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The Art of DIY Bouquets

Flowers are always a welcome gift, particularly around Valentine’s Day. Creating your own arrangement is easier than you think and adds a personal touch that can’t be found in stores. Whether you are creating a large, show-stopping centerpiece or a small bouquet to brighten a corner, focus on scale, proportion and balance. This simply means that the elements of your arrangement (flowers, fillers and vase) are evenly distributed and suited to the place where it will be displayed. A dozen red roses will overwhelm a small vase on a side table, but trim the stems, place them in floral foam in a smaller bowl and it becomes an elegant display.

There are multiple approaches to creating your own flower arrangement; some recommend beginning with the vase while others start with the flowers.

The blooms
You may choose to use flowers and greenery from your garden, although there are times of the year where this is a more challenging task. It is perfectly fine to use flowers and fillers from the grocery store or from your local florist if that’s what’s available, perhaps mixing the purchased with the homegrown and foraged. 

There are no set rules as to what flowers and greenery you can use, although you should bear in mind the receiver’s preferences. Lilies are popular in arrangements, but some varieties, like stargazer lilies, can trigger allergies. Some low- to no-scent flowers include hydrangea, orchids, daffodils, roses, tulips, carnations and snapdragons. When selecting the blooms for your arrangement, you’ll want some focal flowers that stand out, secondary and filler flowers that add texture and layers as well as greens to fill out the arrangement. Baby’s breath, yarrow, heather, delphiniums, Bells-of-Ireland, sedum, statice, sweet peas and more are all wonderful filler flowers. For foliage, look beyond the usual ferns to add some texture to the arrangement. Holly, boxwood, myrtle, moss, eucalyptus and variegated pittosporum are all excellent foliage considerations. For even more texture, you can add dramatic branches, feathers, a small garland or anything else you can think of. 

The vase
With your flowers chosen, it’s time to select a vase. This is where scale is key, as the stems of the final arrangement should be no more than one and a half to two times the height of the vase. Pay attention to the size of the opening on the vase. A narrow opening is easier to work with than a wider one, which will naturally demand a much larger arrangement. Don’t limit yourself to traditional vases as vintage pitchers, crystal bowls and even teacups can make interesting vessels for holding flower arrangements. There’s lots of room for creativity here!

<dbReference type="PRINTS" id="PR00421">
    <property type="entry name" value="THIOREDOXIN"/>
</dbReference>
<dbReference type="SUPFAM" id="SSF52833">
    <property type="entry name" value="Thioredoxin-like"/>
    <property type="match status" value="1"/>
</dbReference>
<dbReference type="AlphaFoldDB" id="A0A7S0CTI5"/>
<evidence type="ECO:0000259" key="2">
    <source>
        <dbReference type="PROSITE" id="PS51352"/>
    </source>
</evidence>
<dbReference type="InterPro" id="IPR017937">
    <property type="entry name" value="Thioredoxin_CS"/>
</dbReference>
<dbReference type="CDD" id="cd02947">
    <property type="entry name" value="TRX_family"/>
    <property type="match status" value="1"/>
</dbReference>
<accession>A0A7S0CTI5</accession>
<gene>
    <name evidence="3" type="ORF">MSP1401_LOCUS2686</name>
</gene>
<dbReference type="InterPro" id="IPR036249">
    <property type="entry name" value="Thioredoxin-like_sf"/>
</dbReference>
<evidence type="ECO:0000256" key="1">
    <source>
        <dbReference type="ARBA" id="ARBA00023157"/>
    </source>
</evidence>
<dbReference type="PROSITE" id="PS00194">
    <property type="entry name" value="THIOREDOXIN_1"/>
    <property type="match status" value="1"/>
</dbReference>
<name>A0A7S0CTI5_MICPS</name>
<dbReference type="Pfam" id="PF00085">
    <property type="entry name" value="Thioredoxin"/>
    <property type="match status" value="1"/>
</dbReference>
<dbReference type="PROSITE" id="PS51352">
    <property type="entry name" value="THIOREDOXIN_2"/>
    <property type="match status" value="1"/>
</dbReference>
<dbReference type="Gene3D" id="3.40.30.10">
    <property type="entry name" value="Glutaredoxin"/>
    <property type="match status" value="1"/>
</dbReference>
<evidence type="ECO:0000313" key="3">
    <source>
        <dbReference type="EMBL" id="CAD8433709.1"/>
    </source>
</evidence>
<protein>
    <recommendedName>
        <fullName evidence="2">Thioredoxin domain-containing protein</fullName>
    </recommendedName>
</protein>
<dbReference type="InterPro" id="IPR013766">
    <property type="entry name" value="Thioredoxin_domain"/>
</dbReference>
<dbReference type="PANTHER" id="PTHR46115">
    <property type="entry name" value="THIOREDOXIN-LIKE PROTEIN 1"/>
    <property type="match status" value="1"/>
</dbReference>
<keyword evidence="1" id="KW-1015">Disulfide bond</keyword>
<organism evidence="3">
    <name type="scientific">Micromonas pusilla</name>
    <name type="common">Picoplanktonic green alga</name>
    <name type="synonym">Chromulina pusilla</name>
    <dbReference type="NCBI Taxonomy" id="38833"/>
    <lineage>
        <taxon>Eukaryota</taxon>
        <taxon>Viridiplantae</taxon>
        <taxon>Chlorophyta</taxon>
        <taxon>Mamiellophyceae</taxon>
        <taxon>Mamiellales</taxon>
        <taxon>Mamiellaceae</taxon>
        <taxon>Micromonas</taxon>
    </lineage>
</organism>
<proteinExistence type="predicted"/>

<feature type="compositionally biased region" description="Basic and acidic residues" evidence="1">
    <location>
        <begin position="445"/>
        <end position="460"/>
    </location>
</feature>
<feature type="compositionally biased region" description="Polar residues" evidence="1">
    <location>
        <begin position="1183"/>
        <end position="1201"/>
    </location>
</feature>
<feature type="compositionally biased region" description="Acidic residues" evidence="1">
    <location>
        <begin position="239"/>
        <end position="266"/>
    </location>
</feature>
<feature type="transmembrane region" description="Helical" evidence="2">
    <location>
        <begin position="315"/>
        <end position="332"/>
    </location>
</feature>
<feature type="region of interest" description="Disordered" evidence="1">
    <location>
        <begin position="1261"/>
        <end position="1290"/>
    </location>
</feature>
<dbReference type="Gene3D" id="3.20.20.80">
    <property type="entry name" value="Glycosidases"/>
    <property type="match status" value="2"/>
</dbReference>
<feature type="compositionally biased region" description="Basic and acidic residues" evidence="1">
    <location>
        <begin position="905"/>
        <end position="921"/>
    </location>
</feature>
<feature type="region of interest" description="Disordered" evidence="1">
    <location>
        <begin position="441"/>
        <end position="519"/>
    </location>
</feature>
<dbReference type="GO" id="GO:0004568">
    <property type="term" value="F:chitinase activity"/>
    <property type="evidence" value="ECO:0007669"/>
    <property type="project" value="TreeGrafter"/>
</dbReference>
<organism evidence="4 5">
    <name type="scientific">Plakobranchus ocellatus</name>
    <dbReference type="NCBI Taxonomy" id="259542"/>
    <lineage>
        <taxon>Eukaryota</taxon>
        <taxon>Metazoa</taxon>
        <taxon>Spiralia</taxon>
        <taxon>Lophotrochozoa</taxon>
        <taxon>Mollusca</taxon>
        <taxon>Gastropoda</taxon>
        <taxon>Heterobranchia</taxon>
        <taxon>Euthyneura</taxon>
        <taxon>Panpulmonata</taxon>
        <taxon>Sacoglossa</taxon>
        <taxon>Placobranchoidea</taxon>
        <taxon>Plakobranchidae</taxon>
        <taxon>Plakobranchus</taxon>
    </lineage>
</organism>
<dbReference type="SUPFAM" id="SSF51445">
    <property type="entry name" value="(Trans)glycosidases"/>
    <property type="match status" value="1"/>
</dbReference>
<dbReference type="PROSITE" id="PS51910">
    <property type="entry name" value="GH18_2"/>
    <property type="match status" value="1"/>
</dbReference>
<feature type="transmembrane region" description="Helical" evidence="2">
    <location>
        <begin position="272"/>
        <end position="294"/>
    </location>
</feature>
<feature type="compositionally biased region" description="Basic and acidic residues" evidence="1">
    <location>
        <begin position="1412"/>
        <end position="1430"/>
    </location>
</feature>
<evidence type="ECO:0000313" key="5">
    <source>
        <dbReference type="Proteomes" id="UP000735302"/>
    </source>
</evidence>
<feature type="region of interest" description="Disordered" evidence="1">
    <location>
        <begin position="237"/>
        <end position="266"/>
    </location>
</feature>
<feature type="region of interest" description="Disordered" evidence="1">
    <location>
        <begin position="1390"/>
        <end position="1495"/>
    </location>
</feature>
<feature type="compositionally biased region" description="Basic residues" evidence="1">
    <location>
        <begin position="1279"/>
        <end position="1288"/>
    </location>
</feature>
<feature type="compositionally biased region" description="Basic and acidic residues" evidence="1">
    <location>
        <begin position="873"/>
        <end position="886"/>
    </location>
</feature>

With the vase selected, you can think about the mechanics of your arrangement. This is what will help your arrangement look like a professional creation. Mechanics are the items that are used to keep your bouquet stable. Among them are green floral foam, tape, floral frogs, wire and more. A simple grid of tape on the opening of your vase helps to break the space up into smaller segments that keep stems in place while floral foam and frogs go into the container, holding the stems from below. Mechanics aren’t always necessary, but they can help build a striking arrangement. 

The arrangement
Flowers and vase collected, mechanics decided, it’s time to start arranging. Remove any leaves from the flower stems as they soak up a lot of water and tend to rot, making your water murky while also shortening the life span of your arrangement. If not using a frog or florist foam, you’ll want the stems to hit the bottom of the vase. 

Trim the stems at a 45-degree angle, which helps them absorb as much water as possible. It’s always good to let flowers sit in lukewarm water for a few hours prior to arranging, which helps the arrangement last longer. This is especially important if using items from your own garden. It’s best to trim the stems with garden snips or a sharp knife. Scissors are not recommended with this task, as they can crush the vessels in the stem that carry water to the blooms. 

Everyone has their own technique, but generally it’s best to start with a base of greenery. Then, add the focal flowers. Working outward, place the secondary and filler flowers, filling out the composition. Approach your arrangement as a dome that will be seen from every side so that it’s fully balanced. Combine smaller flowers in groups of three or five to create clustering, similar to nature, as you fill in the gaps between the larger, focal flowers. 

Making your own floral arrangements may seem intimidating at first. Your first few may not be spectacular but keep going. Play around with it, trying different vases and mechanics. You may soon find yourself creating bouquets all year long, not just as Valentine’s Day gifts. 

Make your own arrangement
Scan this code for a downloadable version of the step-by-step instructions. Refer to this guide for smooth sailing when making your own bouquet! 

Or you can click on this image to download the step by step guide


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